Long Term Care Health and Disability Insurance

Overview of Long Term Care, Home Health Care and Disability Insurance

Long Term Care Insurance can provide help in paying for a nursing facility or in-home care for a long term illness. 

Surprisingly, Long Term Care insurance (LTC) isn't popular with most Americans. This thinking; of course, has strained the finances of many families who unexpectedly have to care for loved ones.

Before buying a long term care policy, decide:

What Kind of Long Term Care Insurance Coverage You Need? Get the details of policies from an agent or online.

Which Long Term Care Insurance Company to Join? In addition to reviewing company history, BBB comments or complaints, also compare coverage and premiums.

Don't be a victim of free government money scams, such as grants and loans that you never pay back.
Catalog of Federal Domestic Assistance (CFDA) provides a full listing of all Federal programs available to State and local governments (including the District of Columbia); federally-recognized Indian tribal governments; Territories (and possessions) of the United States; domestic public, quasi- public, and private profit and nonprofit organizations and institutions; specialized groups; and individuals.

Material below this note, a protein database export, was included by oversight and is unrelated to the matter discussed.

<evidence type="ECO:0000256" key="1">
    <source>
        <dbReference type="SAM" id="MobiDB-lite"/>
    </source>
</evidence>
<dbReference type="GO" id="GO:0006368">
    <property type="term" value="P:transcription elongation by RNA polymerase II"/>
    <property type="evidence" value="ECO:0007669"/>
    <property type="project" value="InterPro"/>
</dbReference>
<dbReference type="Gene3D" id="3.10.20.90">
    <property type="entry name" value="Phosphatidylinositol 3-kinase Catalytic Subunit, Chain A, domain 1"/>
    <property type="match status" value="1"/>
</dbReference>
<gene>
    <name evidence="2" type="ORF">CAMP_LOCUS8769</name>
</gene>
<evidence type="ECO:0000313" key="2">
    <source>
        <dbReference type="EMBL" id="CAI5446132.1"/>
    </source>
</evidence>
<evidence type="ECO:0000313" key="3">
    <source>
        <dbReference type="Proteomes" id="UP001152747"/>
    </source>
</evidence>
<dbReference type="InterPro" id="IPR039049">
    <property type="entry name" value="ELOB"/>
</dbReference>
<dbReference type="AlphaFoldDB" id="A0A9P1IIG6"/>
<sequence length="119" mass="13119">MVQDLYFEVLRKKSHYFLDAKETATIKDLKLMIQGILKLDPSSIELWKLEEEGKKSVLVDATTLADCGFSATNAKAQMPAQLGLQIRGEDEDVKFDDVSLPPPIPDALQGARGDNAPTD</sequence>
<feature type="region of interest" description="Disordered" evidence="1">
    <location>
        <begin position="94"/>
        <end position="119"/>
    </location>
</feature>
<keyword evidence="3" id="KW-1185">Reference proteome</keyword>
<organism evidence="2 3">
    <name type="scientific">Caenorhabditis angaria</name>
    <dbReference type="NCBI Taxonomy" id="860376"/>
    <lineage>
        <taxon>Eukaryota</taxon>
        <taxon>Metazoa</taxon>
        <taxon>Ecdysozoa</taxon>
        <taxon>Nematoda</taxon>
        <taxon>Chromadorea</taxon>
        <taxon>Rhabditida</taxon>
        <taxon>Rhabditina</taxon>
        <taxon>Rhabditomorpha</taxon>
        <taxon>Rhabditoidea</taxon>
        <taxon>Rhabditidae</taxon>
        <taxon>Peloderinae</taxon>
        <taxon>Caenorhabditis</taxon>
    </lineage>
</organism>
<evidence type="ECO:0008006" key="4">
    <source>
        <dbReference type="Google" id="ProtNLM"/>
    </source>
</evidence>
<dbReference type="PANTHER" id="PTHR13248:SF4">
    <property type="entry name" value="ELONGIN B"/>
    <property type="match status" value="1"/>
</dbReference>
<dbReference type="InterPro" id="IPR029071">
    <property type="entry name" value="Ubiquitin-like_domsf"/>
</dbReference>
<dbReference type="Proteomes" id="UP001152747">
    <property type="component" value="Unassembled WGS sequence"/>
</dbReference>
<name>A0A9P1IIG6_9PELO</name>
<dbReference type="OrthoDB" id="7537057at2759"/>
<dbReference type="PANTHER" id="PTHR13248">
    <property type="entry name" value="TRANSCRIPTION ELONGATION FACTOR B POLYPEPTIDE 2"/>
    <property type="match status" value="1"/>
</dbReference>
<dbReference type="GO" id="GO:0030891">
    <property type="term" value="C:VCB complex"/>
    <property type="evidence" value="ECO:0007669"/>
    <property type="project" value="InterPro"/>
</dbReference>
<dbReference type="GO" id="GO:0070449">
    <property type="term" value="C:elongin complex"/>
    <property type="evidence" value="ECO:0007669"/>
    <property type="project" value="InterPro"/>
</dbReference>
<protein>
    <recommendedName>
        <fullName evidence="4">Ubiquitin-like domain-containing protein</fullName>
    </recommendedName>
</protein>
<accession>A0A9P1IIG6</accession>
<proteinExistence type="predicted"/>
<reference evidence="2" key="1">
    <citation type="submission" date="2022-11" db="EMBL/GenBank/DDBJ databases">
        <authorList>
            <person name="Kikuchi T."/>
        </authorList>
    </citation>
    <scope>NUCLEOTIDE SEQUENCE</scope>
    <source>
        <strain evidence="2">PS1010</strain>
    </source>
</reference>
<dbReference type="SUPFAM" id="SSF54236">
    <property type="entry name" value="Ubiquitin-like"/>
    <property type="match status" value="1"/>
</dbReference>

You have the same free right to Government Auction, Grant, Unclaimed Money and Seizure information as any other American or business, with no fee payment and no credit card required.
Free money search. How to claim abandoned property, and how to find unclaimed money. Also government grant application resources.
US Federal Government tackles Private Grant Scams. Get free access to legitimate grants and unclaimed money.
Compare Programs which Offer Debt Help for People on Benefits, such as Veterans, Seniors and Disabled Persons.
How to file disability. You can apply online or call a toll free number to file for government free money and assistance.